Supper in Spooksville

Carnegie's offers classic French cuisine. Just ignore the ghosts.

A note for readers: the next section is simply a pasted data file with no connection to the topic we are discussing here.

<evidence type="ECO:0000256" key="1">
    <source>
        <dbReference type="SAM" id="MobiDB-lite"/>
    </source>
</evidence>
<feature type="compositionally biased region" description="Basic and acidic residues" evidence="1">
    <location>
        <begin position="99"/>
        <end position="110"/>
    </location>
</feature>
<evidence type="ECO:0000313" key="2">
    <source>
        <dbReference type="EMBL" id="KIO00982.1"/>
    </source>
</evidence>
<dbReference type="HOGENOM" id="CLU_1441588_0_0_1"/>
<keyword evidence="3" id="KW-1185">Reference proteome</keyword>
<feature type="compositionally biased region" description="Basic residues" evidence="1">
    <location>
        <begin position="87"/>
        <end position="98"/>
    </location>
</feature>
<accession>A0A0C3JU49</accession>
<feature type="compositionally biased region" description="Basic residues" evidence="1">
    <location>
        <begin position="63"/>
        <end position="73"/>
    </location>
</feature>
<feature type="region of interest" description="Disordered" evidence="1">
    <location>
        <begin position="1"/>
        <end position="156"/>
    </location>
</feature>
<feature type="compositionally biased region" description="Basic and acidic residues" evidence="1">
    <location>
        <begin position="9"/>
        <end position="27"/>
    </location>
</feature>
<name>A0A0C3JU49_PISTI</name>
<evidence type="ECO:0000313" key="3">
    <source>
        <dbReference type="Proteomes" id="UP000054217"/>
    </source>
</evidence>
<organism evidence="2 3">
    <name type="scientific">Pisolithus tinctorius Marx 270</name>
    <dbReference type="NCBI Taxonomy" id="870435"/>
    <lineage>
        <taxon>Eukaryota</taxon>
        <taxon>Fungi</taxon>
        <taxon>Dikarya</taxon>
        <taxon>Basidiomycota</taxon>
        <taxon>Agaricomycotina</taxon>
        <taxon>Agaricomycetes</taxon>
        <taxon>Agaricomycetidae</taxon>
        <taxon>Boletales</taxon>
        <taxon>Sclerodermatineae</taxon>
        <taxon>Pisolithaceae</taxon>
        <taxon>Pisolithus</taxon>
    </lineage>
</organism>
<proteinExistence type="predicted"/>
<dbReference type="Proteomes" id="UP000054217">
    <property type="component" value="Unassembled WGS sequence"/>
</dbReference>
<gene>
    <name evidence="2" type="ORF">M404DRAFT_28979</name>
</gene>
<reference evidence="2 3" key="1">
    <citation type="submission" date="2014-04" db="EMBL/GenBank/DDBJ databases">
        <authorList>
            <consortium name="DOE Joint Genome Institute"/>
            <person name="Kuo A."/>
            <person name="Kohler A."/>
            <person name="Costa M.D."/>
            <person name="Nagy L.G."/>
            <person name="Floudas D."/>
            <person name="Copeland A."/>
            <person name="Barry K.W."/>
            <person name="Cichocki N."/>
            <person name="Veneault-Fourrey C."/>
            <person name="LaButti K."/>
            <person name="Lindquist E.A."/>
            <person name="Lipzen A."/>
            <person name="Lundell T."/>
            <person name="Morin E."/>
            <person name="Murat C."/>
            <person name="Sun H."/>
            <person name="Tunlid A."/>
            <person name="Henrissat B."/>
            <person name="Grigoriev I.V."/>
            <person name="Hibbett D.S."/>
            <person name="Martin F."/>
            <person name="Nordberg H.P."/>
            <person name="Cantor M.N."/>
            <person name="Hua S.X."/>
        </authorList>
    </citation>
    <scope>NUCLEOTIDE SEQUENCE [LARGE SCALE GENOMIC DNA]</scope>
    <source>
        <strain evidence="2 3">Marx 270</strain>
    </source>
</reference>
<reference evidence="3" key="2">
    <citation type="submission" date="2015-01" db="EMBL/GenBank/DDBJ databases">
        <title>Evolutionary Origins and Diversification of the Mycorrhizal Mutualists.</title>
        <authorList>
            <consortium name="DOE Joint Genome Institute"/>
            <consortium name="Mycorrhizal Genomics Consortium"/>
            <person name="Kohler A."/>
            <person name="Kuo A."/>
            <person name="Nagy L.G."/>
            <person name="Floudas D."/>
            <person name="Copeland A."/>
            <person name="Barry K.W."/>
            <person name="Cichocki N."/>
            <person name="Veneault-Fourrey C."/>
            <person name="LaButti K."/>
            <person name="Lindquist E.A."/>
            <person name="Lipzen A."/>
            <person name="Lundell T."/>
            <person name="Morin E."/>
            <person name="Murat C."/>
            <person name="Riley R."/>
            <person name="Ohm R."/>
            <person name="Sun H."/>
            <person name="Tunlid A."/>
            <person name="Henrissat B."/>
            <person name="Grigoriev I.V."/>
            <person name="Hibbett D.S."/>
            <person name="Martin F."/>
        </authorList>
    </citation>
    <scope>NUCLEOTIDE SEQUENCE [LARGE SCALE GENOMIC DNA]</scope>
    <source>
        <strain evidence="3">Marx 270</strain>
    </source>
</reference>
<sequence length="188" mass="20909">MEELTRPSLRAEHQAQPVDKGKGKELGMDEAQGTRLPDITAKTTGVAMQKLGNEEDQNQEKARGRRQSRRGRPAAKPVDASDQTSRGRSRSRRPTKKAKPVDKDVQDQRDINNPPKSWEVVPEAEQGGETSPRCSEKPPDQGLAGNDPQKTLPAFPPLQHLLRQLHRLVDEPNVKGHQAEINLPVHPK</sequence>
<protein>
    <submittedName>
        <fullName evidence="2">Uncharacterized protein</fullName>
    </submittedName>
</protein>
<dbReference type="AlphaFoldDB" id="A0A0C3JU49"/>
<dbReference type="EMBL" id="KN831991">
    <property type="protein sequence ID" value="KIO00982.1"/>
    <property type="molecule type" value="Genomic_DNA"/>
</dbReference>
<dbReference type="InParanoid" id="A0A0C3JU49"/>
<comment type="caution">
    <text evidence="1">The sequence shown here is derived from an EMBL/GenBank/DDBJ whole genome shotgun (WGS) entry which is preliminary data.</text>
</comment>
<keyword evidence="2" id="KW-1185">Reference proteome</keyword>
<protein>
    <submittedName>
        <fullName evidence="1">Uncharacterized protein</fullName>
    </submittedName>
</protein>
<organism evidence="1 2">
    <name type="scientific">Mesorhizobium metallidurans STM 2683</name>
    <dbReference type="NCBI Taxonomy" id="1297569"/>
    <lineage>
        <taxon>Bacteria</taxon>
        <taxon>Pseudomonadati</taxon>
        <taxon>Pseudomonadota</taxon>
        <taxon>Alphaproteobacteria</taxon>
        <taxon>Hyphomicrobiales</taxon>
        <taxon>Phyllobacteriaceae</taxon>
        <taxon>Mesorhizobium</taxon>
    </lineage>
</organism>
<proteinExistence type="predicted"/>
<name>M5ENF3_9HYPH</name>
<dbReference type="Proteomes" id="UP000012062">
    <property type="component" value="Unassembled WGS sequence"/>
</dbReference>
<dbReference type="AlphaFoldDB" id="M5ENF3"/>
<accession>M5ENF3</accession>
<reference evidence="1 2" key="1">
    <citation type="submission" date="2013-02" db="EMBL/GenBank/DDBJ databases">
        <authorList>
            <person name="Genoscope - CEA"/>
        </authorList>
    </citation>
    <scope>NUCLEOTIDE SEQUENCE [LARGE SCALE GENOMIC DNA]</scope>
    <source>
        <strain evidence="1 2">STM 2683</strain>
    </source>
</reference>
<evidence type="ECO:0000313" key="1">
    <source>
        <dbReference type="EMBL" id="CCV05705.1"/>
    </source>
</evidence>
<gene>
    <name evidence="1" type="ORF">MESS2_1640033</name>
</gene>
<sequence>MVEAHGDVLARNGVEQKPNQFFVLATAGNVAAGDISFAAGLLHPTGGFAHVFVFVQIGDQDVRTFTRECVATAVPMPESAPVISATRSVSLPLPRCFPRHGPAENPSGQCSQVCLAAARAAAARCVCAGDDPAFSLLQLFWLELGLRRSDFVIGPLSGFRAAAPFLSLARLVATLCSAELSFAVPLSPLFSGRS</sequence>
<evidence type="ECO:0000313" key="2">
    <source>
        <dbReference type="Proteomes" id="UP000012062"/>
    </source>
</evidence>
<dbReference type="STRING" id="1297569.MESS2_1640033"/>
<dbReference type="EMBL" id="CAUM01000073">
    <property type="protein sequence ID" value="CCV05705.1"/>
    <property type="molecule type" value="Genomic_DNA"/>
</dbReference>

Zoinks! Where are Scooby and the gang when you need them? Dinner in Ballard's old Carnegie Library is, like, spooky for sure. Inside, it feels like a forgotten castle. Velma wouldn't be jinxed at all if the Phantom peeked out from behind one of the regal paintings that decorate Carnegie's two lofty dining rooms or if the ghost of old Redbeard were hiding behind one of the rich tapestries that loom over the floor- to-ceiling windows. Luckily, the only surprise is finding high-quality, classical French food in the heart of Ballard. Most young neighborhood residents, the ones who frequent the pubs and the fish-and-chips joints, have probably not set foot inside Carnegie's since it opened last June. It's not that kind of place. Carnegie's is an event. One suitable for Ladies Who Lunch—that is, ladies who can afford lunch with a capital L. Too bad, then, that Carnegie's doesn't serve lunch apart from Sunday brunches, but your grandmother, that classy old dame, would adore Carnegie's—grand foyer, crimson-walled dining rooms, oversized antique wood furniture, thick white tablecloths, and all. Because it's impos­sible (not to mention illegal, due to historic-preservation laws) to exorcise the soul of such an old institutional building, the spirit of Library remains so strongly that one can imagine a ghost bookshelf full of ghost copies of Beowulf hovering by one's table. My companion and I found ourselves whispering, as if a librarian would come along and slap us with her ruler if we spoke aloud. Upon sitting down in Carnegie's, the formal service and hushed classical music make it apparent that one is to be serious about one's dinner here. But it's fun to be serious about dinner every once in a while, though I resisted the urge to refer to my companion as Lord Higsby of the Hill. And it's easy to be serious about food this good. It's not "creative," just remarkable for its fantastic flavor and skillful preparation. Chef Jerry Brahm was classically trained at the Culinary Institute of America in Hyde Park, N.Y., and apprenticed at the venerable Gerard's in Maui. After operating the popular Bistro on 24th in North Ballard for five years, he and wife Susan opened Carnegie's last year to realize his belief that classic French cuisine should be prepared in the tradition of the great masters—simply, allowing superior ingredients to speak for themselves. My three-course, $25 prix-fixe menu began with a spot-on French onion soup, a traditional Parmesan-crusted baguette "crouton" filling in for the cheesy breadcrumbs I'm more accustomed to. The second course, a sumptuous roast pork loin with a mild apple-cabbage sauerkraut and baby boiled potatoes, was classic and good. My companion's choice tenderloin fillet ($25) melted in his mouth. He loved the wild mushrooms and Roquefort demi-glace that topped it, though as a man used to the 16-ounce sirloin customary at steak houses, he hungered for more meat. (On the other hand, he would have a hard time finding a tenderloin of such high quality for less than $40 at any of the swank downtown steak houses). A side of Parmesan-whipped potatoes had perhaps a pinch too much cinnamon and nutmeg, resulting in a foreign taste we didn't care for. This may be a classic French recipe, but to this American girl, it tasted strange. But the chocolate mousse was divine, light as a cloud and rich as can be. At another sitting, a rustic coq au vin ($25 with the three-course prix-fixe menu or $18 à la carte) was moist and flavorful, the tender chicken basking in a rich red wine sauce with strips of portobello, bacon, and onions. It was served with the same unappetizing potatoes, but the Parisienne salad ($7 à la carte) was superb, its leaves of spinach and romaine topped with meaty chunks of crab in a Pernod dressing. A duck confit (prix-fixe only) was classic and served atop a lot of greens (warning: You don't need to order a salad with this dish). We fought over the fantastic side dish of Gruyère and Asiago potatoes au gratin. The crème caramel (with $25 prix-fixe) we finished with was rich and delicious. Apparently, it's easy enough to get over the self-consciousness of dining in such lofty and austere surroundings; Carnegie's appears to have regulars, so it's not just for Aunt Mildred's bridge-club night out. Still, with most entrées priced upward of $20, a meal here would be extravagant for most budgets—though certainly something worth saving for. The wine list is short (Brahm is clearly a kitchen man), so aficionados may want to bring their own bottle ($10 corkage fee). You may want to bring your Mystery Machine and spyglass, too—in the mind of one reared on Scooby Doo reruns, a dinner here could imaginably end with you pulling off your waiter's mask to reveal . . . the Ghost of Captain Piscato! kmillbauer@seattleweekly.com Carnegie's, 2026 N.W. Market St., 206-789-6643, BALLARD, $$-$$$. Dinner 5–9 p.m. Tues.–Thurs., 5–9:30 p.m. Fri.–Sat.; brunch 10 a.m.–2 p.m. Sun.

 
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